Some final thoughts

If we are going to make the most of evidence-based practice within schools, I would like to suggest the following. Educational researchers in evidence-based practice should undertake inquiries which draw out the lessons from different disciplines, such as medicine and social work, and how evidence-based practice is operationalised within those settings.  Second, school leaders could well be advised to see evidence-based school leadership as involving more than being an expert in teaching and learning, and should broaden the research evidence base on which they make decisions, for example, recruitment, motivation and reward systems. Third, teachers should practice using the 6A’s articulated by Barends et al. to make good use of the discipline of evidence-based practice to improve their classroom practice and pupil learning.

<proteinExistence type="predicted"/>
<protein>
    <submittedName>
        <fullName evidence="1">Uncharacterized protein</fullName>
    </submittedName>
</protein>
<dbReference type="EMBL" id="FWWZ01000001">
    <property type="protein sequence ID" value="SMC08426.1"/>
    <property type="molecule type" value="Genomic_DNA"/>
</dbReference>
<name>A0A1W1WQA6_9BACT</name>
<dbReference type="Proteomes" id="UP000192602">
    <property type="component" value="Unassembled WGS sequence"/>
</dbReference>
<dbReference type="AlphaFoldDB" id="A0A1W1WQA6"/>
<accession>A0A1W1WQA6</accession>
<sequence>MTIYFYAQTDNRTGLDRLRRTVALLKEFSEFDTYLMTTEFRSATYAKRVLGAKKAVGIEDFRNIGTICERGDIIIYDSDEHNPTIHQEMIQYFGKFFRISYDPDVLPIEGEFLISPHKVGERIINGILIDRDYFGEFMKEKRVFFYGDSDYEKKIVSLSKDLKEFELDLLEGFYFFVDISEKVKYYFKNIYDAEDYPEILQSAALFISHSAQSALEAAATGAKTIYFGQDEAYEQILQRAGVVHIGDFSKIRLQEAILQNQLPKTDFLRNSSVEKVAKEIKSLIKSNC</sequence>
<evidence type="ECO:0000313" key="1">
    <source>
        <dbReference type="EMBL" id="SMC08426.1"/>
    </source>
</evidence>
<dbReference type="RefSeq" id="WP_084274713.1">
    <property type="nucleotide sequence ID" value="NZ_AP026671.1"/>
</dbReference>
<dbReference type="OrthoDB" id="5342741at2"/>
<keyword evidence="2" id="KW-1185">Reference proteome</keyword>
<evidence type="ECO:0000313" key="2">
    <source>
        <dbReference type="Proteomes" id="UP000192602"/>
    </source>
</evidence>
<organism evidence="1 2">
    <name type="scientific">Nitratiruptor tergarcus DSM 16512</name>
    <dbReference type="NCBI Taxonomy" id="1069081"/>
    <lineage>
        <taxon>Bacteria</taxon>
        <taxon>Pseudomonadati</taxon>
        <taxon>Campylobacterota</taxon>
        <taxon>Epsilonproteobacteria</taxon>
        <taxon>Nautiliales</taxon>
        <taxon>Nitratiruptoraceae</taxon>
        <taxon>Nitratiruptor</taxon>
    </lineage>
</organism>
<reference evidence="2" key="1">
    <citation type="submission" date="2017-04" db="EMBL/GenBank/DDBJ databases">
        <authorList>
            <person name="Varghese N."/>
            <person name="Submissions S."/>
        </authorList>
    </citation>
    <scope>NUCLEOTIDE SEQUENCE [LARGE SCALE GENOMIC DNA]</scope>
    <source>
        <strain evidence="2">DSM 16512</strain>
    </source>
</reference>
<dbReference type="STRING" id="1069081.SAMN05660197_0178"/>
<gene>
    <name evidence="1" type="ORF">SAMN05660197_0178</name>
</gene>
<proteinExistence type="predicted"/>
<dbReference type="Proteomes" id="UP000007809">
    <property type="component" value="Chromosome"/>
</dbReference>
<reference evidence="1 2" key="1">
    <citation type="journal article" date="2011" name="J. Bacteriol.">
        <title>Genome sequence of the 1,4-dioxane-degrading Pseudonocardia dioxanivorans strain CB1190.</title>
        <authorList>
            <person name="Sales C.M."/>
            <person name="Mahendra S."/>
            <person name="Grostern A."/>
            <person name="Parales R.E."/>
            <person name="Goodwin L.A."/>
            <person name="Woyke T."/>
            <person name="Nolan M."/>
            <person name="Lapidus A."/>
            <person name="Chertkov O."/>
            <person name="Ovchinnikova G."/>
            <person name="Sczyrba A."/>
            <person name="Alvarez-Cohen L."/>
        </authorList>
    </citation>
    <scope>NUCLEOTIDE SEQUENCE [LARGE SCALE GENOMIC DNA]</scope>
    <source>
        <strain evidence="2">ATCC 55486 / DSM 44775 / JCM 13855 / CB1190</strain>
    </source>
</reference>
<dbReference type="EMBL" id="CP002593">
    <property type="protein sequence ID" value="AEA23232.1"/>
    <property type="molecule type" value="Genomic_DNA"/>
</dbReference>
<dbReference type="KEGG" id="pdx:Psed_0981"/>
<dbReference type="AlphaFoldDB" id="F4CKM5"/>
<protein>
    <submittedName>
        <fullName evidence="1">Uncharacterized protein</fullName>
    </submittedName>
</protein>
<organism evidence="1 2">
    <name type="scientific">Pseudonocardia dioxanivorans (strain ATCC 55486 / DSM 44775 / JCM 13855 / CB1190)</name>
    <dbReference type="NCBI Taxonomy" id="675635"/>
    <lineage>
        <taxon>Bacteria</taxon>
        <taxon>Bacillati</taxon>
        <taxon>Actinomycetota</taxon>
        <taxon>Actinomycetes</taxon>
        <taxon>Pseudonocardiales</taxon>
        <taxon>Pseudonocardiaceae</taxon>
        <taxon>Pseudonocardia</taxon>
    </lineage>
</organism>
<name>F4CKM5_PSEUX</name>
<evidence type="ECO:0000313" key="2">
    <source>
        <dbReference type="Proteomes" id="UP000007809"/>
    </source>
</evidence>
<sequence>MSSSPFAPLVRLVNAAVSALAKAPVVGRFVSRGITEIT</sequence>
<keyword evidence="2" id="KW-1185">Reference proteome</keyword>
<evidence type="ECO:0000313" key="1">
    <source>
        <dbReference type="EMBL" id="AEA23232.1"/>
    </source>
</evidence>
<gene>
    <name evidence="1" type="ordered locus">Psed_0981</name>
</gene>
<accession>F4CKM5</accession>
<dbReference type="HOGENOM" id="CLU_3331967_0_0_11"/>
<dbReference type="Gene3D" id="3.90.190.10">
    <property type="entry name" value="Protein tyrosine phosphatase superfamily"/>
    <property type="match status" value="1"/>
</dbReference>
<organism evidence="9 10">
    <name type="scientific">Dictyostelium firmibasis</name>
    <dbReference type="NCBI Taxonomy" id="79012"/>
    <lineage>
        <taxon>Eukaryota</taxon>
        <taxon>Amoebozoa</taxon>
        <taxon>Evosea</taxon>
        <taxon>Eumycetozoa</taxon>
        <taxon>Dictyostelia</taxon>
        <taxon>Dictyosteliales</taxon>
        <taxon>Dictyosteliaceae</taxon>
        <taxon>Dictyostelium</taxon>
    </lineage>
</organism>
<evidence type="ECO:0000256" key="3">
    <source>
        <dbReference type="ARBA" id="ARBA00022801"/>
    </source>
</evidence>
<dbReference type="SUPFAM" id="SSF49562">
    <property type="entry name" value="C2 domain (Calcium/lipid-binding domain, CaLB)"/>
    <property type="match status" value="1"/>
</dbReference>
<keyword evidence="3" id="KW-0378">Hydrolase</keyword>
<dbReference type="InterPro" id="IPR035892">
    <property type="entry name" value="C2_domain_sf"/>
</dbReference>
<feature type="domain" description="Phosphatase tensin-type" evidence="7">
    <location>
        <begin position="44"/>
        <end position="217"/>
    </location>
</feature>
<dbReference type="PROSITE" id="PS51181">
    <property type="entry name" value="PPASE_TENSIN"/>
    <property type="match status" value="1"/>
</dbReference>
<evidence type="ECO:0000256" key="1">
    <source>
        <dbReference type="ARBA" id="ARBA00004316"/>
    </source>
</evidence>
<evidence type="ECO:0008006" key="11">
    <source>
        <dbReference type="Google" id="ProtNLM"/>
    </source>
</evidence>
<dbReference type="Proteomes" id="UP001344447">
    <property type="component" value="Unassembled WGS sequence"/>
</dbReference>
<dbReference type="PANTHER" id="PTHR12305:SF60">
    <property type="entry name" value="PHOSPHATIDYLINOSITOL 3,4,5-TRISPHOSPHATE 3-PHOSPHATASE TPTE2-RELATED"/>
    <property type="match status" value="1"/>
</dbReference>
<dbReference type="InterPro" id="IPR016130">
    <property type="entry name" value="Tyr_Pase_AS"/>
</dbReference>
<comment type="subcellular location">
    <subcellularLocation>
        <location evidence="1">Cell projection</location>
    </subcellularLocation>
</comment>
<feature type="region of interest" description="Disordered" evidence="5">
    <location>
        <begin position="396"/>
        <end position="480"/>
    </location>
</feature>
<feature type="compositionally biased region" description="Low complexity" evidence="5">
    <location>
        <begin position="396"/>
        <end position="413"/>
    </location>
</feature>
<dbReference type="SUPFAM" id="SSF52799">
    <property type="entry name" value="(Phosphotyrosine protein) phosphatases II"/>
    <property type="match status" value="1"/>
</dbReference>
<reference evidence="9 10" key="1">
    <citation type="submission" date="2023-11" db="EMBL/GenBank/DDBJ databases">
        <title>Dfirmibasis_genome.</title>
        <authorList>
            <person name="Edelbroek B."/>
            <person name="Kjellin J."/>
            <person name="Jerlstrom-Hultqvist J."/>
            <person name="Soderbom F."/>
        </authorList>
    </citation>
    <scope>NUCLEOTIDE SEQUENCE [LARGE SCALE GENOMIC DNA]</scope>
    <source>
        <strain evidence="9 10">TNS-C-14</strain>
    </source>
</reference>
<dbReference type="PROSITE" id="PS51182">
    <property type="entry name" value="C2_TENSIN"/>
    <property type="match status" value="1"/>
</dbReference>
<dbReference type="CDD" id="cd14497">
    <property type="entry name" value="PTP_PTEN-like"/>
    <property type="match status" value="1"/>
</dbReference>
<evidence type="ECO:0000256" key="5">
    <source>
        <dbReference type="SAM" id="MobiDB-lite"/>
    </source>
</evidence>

Dr Gary Jones, @DrGaryJones, worked in post-compulsory education for over 25 years. Gary has a doctorate in educational management from the University of Bristol and is interested in evidence-based practice and the implications for school leadership and management. Gary is currently an associate of Expansive Education Network based at the University of Winchester, where he supports teachers engage in evidence-based practice. Gary is also involved in a research project investigating school research leads use of research evidence. Over the last last two years Gary has spoken at a range of conferences including ResearchED Sydney, Cambridge, New York, Glasgow , Goteborg and London. Gary has also spoken at conferences organised by UKFEchat, the Canons Park Teaching School Alliance, Expansive Education Network and the World Association of Lesson Study. His blog can be found at
Next article: Academisation and returning to governance: lessons from ECER 2016 >

BARENDS, E., ROUSSEAU, D. M. & BRINER, R. B. 2014. Evidence-Based Management : The Basic Principles. In: MANAGEMENT, C. F. E.-B. (ed.). Amsterdam.
BRINER, R. B., DENYER, D. & ROUSSEAU, D. M. 2009. Evidence-Based Management: Concept Cleanup Time? Academy of Management Perspectives., 23, 19-32.
ROUSSEAU, D. M. 2012. The Oxford handbook of evidence-based management, Oxford University Press